Our table was littered with wine glasses after the Rioja tasting

– A National Geographic GeoBee – a competitive quiz featuring questions about world geography and culture. The Traveling Richters tied for third place, meaning we all got GeoBee medals.

We tied for third place in the GeoBee aboard the National Geographic Endeavour
We tied for third place in the GeoBee aboard the National Geographic Endeavour

– Madeira tasting featuring three different Madeira wines.

The three Madeira wines we tasted at the Madeira tasting
The three Madeira wines we tasted at the Madeira tasting

– A nice presentation on the Basque culture and Basque whalers given by one of the naturalist staff members, Sean. Introduced the suggestion that the Basque people might be more direct genetic descendants from Cro Magnon man, and also pointed out that the Basque whalers were early visitors to North America, much like the Vikings were, although neither established permanent settlements.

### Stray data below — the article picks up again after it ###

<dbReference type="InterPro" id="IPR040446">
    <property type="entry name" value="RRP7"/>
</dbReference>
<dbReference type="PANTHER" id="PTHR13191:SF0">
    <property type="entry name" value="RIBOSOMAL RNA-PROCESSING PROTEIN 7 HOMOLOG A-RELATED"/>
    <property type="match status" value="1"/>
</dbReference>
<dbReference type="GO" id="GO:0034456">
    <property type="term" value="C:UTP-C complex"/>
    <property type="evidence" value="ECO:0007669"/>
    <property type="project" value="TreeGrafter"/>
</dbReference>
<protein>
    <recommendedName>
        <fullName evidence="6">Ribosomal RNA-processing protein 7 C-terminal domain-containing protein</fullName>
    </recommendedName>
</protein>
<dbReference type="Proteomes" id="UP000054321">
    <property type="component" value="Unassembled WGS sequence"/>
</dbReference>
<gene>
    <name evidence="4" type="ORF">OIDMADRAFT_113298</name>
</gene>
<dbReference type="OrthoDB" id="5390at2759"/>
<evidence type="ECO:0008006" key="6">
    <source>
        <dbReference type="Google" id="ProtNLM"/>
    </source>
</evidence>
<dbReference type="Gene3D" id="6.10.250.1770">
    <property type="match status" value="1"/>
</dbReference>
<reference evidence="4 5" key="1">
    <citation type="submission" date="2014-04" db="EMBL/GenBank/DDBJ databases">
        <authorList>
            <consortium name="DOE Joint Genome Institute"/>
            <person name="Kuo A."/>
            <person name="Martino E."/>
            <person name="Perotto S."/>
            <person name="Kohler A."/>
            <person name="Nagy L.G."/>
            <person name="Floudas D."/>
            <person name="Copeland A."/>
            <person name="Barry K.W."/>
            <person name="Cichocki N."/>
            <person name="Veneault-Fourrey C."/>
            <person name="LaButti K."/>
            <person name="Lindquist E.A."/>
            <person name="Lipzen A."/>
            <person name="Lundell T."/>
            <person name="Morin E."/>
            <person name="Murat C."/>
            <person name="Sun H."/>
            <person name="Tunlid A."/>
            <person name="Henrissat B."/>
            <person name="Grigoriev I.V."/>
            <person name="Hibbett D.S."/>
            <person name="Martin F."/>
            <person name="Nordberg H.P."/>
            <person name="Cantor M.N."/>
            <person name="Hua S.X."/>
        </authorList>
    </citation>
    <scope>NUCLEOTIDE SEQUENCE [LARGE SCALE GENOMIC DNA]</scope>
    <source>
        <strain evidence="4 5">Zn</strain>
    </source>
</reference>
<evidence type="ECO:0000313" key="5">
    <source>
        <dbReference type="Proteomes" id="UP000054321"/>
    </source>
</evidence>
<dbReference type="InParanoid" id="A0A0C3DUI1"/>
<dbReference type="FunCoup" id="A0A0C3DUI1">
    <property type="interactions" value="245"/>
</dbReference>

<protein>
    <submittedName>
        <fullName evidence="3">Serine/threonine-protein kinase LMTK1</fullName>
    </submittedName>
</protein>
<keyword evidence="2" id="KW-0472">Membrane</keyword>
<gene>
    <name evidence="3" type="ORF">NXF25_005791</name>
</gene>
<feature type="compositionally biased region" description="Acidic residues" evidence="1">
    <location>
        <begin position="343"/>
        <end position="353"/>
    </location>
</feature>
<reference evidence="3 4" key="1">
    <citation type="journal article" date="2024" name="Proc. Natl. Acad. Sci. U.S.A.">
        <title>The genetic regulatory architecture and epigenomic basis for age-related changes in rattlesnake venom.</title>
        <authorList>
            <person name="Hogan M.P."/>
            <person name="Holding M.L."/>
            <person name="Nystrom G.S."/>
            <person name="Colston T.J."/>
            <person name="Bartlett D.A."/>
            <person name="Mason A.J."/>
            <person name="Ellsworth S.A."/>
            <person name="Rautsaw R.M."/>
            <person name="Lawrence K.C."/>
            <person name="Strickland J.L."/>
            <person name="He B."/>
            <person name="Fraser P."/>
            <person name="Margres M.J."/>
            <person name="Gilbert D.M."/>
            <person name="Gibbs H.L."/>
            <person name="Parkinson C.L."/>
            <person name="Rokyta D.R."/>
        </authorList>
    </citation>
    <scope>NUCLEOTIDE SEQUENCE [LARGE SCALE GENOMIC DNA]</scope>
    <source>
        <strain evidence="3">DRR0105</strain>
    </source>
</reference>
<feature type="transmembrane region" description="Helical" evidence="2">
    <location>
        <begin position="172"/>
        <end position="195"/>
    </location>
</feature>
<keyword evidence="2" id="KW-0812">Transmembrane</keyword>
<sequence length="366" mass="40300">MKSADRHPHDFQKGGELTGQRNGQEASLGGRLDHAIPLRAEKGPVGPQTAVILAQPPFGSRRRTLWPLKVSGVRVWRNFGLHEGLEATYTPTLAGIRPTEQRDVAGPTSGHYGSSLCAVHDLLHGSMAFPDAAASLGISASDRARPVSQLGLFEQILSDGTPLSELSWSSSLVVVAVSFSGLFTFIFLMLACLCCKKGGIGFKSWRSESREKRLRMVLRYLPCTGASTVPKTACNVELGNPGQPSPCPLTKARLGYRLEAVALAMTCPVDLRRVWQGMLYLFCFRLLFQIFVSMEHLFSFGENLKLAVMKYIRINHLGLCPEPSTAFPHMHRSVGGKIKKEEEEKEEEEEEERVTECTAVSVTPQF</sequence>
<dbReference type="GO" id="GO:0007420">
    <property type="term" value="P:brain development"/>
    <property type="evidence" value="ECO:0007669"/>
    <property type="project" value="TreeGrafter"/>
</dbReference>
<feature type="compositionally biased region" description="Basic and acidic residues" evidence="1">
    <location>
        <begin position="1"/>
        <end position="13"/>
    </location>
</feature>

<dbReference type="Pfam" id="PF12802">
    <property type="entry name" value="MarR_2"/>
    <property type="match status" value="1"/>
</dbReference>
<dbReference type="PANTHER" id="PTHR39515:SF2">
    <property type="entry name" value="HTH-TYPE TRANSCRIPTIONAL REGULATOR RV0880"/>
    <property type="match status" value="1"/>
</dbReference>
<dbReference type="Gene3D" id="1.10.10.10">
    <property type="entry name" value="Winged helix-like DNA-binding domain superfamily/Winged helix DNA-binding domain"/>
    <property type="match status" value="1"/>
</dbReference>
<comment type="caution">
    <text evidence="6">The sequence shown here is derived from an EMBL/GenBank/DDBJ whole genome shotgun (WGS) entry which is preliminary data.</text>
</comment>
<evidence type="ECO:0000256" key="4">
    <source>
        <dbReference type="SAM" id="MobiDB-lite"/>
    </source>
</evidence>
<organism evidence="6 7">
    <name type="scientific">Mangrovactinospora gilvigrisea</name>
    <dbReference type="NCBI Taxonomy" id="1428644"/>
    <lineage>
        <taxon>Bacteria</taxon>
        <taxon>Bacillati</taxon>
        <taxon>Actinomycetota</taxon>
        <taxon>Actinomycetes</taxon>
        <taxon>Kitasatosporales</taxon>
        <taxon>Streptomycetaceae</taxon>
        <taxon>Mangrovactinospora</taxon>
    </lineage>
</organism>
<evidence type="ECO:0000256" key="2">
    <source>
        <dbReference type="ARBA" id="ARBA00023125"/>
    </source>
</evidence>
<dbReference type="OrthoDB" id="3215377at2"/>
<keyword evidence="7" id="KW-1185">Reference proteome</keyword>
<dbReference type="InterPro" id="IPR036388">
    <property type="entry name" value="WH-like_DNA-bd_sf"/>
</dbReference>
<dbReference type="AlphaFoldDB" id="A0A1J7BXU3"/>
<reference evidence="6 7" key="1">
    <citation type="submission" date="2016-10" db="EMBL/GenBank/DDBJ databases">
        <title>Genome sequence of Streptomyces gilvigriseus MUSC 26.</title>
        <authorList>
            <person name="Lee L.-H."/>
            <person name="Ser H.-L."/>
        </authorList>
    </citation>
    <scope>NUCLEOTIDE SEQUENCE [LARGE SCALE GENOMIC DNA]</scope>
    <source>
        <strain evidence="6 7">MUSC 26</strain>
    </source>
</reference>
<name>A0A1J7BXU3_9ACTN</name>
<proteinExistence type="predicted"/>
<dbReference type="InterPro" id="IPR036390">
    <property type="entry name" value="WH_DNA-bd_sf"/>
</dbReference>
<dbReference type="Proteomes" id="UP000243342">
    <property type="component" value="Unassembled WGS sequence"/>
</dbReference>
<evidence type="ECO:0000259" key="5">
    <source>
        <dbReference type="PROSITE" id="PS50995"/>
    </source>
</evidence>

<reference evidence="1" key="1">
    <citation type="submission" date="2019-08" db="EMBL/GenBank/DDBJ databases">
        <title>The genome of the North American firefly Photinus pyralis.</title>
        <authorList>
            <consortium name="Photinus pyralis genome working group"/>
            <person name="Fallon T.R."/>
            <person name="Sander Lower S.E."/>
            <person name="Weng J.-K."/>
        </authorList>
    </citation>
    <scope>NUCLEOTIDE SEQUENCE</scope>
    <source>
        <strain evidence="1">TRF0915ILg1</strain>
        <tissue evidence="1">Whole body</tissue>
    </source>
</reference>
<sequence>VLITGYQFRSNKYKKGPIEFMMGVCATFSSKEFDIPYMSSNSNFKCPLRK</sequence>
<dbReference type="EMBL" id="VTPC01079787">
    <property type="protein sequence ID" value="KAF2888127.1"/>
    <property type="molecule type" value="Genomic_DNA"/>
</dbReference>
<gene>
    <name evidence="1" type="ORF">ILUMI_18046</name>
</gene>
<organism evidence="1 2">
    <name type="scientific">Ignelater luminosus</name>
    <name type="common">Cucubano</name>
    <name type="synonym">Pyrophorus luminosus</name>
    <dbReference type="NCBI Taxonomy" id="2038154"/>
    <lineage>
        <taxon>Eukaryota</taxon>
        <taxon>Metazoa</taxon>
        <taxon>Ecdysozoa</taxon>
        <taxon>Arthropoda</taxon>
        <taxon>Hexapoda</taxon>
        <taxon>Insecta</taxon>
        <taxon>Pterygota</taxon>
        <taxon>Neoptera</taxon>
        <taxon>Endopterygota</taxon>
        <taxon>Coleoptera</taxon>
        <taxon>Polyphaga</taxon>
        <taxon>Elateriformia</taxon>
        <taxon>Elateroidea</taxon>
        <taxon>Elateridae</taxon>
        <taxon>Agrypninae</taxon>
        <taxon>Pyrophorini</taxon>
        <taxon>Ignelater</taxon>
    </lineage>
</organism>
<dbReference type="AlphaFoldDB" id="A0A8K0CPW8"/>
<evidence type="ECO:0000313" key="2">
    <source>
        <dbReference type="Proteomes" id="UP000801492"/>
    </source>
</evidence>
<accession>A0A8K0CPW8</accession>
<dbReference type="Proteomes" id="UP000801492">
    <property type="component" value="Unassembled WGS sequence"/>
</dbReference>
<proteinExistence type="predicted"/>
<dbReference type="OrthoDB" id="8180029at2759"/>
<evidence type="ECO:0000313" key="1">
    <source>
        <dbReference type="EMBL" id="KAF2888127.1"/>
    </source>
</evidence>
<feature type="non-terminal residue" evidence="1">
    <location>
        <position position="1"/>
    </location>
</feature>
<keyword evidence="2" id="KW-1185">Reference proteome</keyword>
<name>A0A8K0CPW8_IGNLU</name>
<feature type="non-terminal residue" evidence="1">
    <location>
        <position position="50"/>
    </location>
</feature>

– A lecture about bird species found in the areas we had visited and would be visiting.

– A discussion of the geology of the world as it relates to plate tectonics. The key takeaway point for us was that the “seven continents” we’ve all learned about are a fallacy when it comes to real geology, as there are actually about 25 various tectonically derived continents of various sizes (including a mini-continent which Italy is part of). The seven continents we’ve been taught are merely a human interpretation based on large land masses surrounded by water, with no actual regard for how things connect geologically.

– A photo slide show by a half dozen participants (including Krystyana and myself).

We also had a nice Philippines themed dinner during the time at sea.

One of the staff carves meat off a roasted suckling pig
One of the staff carves meat off a roasted suckling pig

All told, we were kept pretty busy between ports.